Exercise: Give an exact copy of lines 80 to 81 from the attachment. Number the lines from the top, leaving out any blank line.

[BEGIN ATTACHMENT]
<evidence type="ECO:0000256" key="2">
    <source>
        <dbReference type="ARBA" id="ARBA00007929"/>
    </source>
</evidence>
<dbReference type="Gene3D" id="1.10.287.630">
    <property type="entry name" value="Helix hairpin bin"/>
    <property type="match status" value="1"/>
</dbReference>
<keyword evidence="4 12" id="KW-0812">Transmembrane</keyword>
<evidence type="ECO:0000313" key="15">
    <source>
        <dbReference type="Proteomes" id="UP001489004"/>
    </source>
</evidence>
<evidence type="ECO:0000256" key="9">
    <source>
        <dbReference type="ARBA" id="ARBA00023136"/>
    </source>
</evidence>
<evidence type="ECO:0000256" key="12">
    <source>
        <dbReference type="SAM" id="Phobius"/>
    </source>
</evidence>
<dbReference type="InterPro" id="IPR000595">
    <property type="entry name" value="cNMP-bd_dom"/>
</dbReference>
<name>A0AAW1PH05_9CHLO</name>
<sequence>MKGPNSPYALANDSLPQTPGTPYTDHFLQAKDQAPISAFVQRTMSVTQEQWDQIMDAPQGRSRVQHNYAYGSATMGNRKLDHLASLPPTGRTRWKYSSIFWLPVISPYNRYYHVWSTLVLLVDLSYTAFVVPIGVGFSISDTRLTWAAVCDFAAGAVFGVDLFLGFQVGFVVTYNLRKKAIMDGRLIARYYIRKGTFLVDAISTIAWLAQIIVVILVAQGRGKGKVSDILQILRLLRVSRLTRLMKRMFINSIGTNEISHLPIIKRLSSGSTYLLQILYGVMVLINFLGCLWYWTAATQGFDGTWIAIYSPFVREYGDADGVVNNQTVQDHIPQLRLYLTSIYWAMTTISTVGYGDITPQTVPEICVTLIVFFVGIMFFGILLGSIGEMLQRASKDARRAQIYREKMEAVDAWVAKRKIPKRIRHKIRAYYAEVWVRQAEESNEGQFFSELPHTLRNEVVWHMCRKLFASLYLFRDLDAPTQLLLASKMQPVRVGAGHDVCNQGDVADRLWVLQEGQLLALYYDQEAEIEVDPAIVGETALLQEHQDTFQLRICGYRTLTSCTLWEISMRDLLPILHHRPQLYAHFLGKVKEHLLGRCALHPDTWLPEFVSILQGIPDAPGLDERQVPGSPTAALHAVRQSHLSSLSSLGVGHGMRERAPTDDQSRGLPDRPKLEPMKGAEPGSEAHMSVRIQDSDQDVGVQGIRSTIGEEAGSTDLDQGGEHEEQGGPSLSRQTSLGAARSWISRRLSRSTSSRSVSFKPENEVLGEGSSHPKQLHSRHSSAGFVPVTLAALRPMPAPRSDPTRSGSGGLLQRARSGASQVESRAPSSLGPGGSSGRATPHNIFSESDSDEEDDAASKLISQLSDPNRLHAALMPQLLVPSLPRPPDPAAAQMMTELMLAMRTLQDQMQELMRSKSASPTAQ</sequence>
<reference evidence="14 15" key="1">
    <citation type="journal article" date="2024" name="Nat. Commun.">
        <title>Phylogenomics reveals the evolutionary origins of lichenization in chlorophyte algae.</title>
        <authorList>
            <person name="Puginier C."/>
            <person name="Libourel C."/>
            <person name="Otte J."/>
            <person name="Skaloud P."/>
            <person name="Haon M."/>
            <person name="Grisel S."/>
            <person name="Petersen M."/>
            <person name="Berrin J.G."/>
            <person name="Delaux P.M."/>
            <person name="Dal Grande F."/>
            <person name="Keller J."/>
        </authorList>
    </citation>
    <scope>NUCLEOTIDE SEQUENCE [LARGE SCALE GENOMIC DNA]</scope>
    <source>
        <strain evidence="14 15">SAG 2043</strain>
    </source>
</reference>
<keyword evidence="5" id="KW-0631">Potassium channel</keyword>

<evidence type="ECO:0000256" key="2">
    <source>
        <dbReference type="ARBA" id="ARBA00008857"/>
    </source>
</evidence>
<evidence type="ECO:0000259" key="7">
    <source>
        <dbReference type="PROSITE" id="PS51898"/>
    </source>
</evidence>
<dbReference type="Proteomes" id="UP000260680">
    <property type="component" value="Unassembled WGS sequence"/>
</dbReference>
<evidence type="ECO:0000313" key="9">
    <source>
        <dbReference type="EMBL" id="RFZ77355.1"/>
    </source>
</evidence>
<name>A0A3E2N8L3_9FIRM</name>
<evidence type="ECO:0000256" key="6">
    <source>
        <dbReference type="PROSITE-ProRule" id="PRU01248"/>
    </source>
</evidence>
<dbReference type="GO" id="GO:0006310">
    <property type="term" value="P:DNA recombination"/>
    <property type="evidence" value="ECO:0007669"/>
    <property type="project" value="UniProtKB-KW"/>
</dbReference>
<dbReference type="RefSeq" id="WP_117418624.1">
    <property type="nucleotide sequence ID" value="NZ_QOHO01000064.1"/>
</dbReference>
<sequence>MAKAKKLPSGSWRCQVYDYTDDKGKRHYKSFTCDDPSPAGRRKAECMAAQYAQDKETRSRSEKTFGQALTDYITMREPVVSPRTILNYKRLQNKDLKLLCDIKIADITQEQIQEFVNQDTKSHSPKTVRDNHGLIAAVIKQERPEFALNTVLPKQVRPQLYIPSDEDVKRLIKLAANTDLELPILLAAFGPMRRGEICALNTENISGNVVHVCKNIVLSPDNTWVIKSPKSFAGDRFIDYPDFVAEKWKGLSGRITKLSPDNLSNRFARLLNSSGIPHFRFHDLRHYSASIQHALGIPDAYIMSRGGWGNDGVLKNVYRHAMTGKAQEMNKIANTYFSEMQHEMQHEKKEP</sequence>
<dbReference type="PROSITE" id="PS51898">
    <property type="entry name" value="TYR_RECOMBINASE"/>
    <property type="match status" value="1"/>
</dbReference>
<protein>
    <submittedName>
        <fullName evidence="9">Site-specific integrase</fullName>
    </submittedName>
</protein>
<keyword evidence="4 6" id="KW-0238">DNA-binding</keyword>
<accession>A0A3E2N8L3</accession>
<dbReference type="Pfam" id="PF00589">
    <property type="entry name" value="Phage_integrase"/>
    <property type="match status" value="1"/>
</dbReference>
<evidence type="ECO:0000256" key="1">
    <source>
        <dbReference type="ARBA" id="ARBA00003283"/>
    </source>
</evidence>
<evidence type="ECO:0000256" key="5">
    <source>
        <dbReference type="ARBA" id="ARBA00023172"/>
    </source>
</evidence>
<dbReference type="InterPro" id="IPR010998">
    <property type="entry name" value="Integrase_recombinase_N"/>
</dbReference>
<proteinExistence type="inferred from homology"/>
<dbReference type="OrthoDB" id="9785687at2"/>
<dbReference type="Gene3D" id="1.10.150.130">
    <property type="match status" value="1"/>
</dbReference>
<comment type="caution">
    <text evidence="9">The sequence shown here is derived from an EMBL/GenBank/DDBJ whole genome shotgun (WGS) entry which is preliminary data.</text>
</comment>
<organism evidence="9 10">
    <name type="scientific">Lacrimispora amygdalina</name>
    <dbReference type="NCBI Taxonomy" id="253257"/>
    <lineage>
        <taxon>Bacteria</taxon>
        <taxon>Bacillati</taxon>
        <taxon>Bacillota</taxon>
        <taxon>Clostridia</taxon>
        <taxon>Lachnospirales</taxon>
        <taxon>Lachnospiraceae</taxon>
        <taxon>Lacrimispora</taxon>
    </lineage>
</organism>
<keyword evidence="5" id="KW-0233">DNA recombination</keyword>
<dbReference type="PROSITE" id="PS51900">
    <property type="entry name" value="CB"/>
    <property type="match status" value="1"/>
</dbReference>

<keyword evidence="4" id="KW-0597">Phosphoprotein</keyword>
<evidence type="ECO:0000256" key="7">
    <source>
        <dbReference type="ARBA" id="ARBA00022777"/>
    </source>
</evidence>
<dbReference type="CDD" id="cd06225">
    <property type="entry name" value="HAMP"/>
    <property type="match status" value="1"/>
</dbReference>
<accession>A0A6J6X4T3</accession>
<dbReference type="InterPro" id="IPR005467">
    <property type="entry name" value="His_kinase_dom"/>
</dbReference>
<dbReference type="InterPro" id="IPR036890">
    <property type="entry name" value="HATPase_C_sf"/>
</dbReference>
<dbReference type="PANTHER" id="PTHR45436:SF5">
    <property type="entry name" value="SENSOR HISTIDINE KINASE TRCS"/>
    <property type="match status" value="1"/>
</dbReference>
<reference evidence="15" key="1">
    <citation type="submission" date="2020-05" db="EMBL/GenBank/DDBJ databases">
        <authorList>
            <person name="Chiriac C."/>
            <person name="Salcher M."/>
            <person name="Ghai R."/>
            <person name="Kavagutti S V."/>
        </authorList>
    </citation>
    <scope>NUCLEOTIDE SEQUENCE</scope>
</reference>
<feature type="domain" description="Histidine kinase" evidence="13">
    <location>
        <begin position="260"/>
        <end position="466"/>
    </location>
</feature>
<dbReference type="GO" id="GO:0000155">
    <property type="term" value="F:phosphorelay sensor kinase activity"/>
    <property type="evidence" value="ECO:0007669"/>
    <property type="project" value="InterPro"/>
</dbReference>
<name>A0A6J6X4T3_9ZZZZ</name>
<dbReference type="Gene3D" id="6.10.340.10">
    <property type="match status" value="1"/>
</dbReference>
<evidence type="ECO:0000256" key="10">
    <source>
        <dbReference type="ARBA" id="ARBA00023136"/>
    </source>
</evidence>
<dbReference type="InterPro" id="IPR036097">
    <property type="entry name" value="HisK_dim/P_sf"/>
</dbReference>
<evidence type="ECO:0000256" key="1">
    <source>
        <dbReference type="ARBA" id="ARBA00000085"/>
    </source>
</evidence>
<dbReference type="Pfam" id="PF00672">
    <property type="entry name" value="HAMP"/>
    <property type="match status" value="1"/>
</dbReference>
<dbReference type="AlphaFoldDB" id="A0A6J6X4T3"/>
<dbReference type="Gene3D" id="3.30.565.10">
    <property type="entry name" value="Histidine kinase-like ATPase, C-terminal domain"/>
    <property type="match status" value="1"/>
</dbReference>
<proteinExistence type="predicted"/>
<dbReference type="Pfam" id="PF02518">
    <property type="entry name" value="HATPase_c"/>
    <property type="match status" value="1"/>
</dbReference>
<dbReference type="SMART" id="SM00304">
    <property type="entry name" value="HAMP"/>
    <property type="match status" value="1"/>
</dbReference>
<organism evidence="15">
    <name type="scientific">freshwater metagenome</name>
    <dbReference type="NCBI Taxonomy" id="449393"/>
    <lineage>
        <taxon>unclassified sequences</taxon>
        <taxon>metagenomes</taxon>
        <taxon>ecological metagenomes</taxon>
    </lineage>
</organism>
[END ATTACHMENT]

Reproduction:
    <property type="evidence" value="ECO:0007669"/>
    <property type="project" value="UniProtKB-KW"/>